How to realise real breakthroughs in medicine? Who will develop the new vaccines and drugs of tomorrow? In the past, that 'who' might have been a brilliant scientist, working on its own in a laboratory. Now and in the future, it will definitely be a team. Therefore, teach students how to work together in scientific research. That is the idea behind the new LDE minor Collaborative Science for Biomedical Breakthroughs.
The aim of the new minor is to teach students who would like to contribute their ideas to ongoing, 'real-life' biomedical research to work together as a team. Much attention is therefore paid to the skills needed for this.
Small teams and knowledge integration
Johanna Colgrove (Applied Physics, TU Delft) is the coordinator of this minor: 'The students really go into depth when it comes to professional skills needed to do research in a team. For example, they learn to communicate and reflect, important for a successful outcome.'
'They work in small multidisciplinary teams coached by a researcher and a PhD student. Workshops and lectures are planned every week, on skills development, doing independent research, or group study, and there will be a symposium on knowledge integration.'
The intended outcome for each team is a breakthrough in biomedical science. Colgrove: 'This year's theme is integrative neuromedicine, it could be another theme next year. Students are encouraged to ask new questions and then set up innovative projects to answer those questions.'
Studying neurodegenerative disorders at different levels
We will study these biomedical and social problems from different perspectives, which has helped us attract students from various disciplines.
Hegias Mira Bontebal (Erasmus MC) is director of the minor: 'We have chosen Integrative Neuromedicine as our first topic for this LDE minor because it studies neurodegenerative diseases at different levels, not only at the molecular, cellular and physical level, but also at the level of society and from a philosophical point of view. '
'We will study these biomedical and societal problems from different perspectives, which has helped us attract students from various disciplines. By bringing together stakeholders from different fields, from different universities and external parties, the students will be able to come up with ideas to address open questions related to neurodegenerative diseases.'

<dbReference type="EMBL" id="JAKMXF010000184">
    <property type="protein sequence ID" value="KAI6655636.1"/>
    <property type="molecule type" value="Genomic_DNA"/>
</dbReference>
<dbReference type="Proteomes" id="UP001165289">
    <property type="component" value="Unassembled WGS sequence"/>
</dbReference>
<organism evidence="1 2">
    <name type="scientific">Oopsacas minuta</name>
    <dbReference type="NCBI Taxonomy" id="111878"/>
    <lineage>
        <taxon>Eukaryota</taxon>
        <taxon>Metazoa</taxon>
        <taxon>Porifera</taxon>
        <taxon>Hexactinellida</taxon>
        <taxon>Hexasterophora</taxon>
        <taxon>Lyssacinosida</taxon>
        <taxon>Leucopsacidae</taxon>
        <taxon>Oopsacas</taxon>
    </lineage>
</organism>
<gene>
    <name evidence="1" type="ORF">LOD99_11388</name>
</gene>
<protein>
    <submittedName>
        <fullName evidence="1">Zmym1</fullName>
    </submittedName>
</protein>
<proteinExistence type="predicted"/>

The students' research questions and project ideas will be assessed by the researchers of the Convergence Integrative Neuromedicine research group.
Students from Leiden, Delft, Rotterdam and Maastricht
As in every LDE minor, the multidisciplinary approach is key and the aim is for participants from different fields of study to give each other new insights. How is the composition of this minors group after the first round of enrolment this spring? Colgrove: 'We now have 18 students from TU Delft as well as Erasmus University Rotterdam and Leiden University, and even one a student from Maastricht. They come from different fields of study, such as Nanobiology, Molecular Sciences and Technology, Life Sciences and Technology, but also from Psychology and Aerospace.'
In order to bring the students into contact with practice, there will be guest lectures. Companies will also be involved, to develop ideas with students, such as Leiden-based pharmaceutical company Janssen.
It will be a completely new approach for the student teams to work on important biomedical issues in this way.'
Dimphna Meijer (Bionanoscience, TU Delft) is lecturer and supervisor in this minor: 'I am very enthusiastic about the mix of collaboration, communication, reflection and research skills. It will be a completely new approach for the student teams to work on important biomedical issues in this way. I can't wait to attend the first symposium where the teams will present their findings!'